In Focus: Uniform Civil Code (UCC)

In Focus: Uniform Civil Code (UCC)

What is Uniform Civil Code (UCC)?

  • A Uniform Civil Code refers to a single law for the entire country, applicable to all religious communities in their personal matters such as marriage, divorce, inheritance, adoption etc.
  • It is intended to replace the system of fragmented personal laws, which currently govern interpersonal relationships and related matters within different religious communities.

The Constitution of India on UCC:

  • Article 44 of the Constitution lays down that the State shall endeavour to secure a Uniform Civil Code for the citizens throughout the territory of India.
  • Article 44 is one of the Directive Principles mentioned in Part-IV of the Constitution.
    • These, as defined in Article 37, are not justiciable (not enforceable by any court) but the principles laid down therein are fundamental in governance.
    • These principles consists of all the ideals which the State should follow and keep in mind while formulating policies and enacting laws for the country.

What is the present status of Personal Laws in India?

  • Personal law subjects such as marriage, divorce, inheritance come under the Concurrent list of the Constitution.
    • Both the Parliament and state legislature can make laws with respect to any of the matters enumerated in the Concurrent List.

  • The Hindu personal laws have been codified into four parts by the Parliament in 1956:
    • The Hindu Marriage Act, 1955
    • The Hindu Succession Act, 1956
    • The Hindu Minority and Guardianship Act, 1956
    • The Hindu Adoption and Maintenance Act, 1956

  • The term ‘Hindu’ also includes Sikhs, Jains and Buddhists for the purpose of these laws.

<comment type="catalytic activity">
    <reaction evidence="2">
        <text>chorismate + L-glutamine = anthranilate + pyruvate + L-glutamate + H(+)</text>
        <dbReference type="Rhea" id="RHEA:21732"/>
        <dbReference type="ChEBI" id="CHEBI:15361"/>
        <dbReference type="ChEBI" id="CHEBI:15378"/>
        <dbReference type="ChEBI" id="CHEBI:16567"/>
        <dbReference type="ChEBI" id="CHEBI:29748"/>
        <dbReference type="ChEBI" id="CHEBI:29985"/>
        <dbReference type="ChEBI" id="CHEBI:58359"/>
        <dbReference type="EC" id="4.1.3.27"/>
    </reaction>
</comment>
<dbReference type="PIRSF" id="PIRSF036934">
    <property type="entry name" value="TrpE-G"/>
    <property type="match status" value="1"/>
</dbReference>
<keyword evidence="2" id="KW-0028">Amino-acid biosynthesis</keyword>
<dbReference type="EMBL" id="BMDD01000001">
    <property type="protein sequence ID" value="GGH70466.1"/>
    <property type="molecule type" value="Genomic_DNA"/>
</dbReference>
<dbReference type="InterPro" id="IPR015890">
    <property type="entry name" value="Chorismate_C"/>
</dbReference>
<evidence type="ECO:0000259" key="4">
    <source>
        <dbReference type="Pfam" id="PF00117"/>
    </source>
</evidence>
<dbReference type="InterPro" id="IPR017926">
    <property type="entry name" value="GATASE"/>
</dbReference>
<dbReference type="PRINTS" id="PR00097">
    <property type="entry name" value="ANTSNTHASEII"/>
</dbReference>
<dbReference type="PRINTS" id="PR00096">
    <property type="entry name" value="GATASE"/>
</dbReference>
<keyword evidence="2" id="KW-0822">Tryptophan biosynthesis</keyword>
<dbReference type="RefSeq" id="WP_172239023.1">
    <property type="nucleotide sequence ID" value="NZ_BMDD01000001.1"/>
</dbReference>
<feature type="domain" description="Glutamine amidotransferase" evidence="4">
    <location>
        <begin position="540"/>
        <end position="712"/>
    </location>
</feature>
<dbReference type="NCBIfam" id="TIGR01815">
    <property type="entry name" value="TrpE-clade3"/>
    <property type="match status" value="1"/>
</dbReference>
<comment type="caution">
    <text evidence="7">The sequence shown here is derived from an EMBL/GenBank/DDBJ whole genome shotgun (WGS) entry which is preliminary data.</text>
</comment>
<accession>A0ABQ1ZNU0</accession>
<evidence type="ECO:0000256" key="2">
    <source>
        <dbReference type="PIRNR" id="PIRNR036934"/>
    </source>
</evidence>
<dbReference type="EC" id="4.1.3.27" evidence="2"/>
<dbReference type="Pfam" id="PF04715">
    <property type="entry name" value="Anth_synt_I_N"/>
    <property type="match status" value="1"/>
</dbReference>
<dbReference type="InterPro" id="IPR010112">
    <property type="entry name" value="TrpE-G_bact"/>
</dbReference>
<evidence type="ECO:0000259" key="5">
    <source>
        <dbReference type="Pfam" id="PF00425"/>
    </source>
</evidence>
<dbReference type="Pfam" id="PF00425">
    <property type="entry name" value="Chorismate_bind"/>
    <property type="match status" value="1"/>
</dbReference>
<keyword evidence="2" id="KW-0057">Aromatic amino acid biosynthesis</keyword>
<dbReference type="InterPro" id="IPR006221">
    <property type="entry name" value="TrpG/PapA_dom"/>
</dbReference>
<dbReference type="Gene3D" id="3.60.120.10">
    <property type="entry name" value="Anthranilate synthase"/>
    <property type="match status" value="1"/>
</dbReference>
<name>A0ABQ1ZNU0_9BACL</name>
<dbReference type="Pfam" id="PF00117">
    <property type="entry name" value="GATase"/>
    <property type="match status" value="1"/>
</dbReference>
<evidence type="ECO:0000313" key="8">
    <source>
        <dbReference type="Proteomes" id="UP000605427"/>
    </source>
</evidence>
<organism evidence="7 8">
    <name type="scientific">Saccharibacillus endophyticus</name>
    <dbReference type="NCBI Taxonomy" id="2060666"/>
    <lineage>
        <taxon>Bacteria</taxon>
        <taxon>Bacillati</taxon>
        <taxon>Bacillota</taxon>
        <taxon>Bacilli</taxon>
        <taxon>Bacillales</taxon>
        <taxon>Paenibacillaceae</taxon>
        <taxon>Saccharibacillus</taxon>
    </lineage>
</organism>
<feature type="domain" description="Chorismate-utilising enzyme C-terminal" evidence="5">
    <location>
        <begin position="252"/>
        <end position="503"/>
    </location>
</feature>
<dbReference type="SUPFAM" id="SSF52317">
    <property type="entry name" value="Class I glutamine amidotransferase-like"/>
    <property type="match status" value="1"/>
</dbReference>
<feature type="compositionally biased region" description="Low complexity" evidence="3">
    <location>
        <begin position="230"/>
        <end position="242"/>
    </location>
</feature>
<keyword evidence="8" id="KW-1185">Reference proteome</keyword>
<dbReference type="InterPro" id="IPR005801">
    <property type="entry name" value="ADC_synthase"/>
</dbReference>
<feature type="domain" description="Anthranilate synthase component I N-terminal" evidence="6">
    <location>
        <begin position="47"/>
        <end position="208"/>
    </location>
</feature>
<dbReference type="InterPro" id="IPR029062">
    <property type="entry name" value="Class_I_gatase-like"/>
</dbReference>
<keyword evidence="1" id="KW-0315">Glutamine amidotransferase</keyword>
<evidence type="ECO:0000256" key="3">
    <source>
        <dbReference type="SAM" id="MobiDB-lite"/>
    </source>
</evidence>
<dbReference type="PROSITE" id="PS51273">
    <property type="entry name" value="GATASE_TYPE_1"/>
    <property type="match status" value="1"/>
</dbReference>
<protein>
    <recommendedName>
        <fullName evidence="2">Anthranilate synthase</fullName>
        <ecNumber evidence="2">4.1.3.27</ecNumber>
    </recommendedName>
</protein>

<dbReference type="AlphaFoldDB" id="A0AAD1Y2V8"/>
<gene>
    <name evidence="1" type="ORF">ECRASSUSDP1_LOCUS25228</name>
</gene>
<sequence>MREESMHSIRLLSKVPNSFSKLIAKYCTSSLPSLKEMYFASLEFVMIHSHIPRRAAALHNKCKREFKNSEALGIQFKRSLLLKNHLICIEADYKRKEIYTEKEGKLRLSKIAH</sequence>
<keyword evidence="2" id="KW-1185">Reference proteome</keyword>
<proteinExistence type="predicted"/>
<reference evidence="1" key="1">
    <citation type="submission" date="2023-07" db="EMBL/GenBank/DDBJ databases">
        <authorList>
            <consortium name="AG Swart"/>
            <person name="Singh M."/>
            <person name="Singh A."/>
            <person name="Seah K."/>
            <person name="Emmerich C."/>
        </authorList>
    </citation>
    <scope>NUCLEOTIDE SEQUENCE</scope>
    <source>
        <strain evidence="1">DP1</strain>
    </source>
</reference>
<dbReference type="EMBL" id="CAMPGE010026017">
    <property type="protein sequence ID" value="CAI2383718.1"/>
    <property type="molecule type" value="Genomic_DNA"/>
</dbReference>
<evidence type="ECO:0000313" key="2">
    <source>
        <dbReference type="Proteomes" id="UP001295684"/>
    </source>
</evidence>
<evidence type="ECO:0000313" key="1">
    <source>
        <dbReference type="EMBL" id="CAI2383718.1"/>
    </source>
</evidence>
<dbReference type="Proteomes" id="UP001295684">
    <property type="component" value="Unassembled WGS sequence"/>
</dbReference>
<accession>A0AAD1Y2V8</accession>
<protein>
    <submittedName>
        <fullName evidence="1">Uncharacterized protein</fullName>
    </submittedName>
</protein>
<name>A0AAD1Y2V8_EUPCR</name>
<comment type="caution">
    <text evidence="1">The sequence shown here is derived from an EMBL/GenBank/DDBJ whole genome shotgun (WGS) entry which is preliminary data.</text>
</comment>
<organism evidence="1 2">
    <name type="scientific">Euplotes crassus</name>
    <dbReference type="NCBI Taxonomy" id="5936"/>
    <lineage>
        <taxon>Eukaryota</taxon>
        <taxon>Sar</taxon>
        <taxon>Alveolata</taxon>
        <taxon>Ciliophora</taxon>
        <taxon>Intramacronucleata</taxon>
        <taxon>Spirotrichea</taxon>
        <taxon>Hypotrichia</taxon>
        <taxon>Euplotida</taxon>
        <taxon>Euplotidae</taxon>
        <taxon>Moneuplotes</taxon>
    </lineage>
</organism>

• Muslim personals laws are not codified per se, and are based on their religious texts, though certain aspects of these are expressly recognised in acts such as the Shariat Application Act and Dissolution of Muslim Marriages Act.
  • Christians and Jews are also governed by their own personal laws.

Exception of Goa:

  • Goa is, at present, the only state in India with a uniform civil code.
  • The Portuguese Civil Code of 1867, which continues to be implemented after India annexed the territory in 1961, applies to all Goans, irrespective of their religious or ethnic community.

What is the need for a Uniform Civil Code in India?

  • A Uniform Civil Code would provide equal status to all citizens irrespective of the community they belong to.
  • Personal laws of different religions are widely divergent and there is no consistency in how issues like marriage, succession and adoption are treated for people belonging to different communities.
  • Personal laws, because they derive from tradition and custom, also often tend to give undue advantage to men.
  • A UCC could lead to consistency and gender equalityin India.

Criticism of UCC:

  • As per some, the idea of a UCC clashes with the Right to Freedom of Religion, provided under Article 25 of the Constitution.
    • Separate personal laws are one of the ways in which people have exercised their right to practise their own religion, which has been particularly important for minorities.

News Summary:

  • The Delhi High Court backed the need for a Uniform Civil Code while hearing a plea seeking the applicability of the Hindu Marriage Act, 1955, in respect of a couple who belong to the Meena community.
  • A petition seeking for divorce was filed by the man in 2015. The petition was dismissed by the trial court as the provisions of the HMA, 1955 do not extend to the Meena community, which is a notified Scheduled Tribe from Rajasthan.
    • The man challenged the trial court order dated 28th November 2020 in the High Court.

  • The Delhi High Court allowed his appeal to challenge the trial court order and set aside the trial court’s decisions.

Observations made by the High Court:

  • The Court opined that in modern Indian society, which is gradually becoming homogenous, the traditional barriers of religion, community and caste are slowly dissipating.
  • The Court observed that the youth of India belonging to various communities, tribes, castes or religions who solemnise their marriages ought not to be forced to struggle with issues arising due to conflicts in various personal laws, especially in relation to marriage and divorce.
  • The Court observed that the hope expressed in Article 44 of the Constitution that the State shall secure for its citizens Uniform Civil Code ought not to remain a mere hope.

 Polity & Governance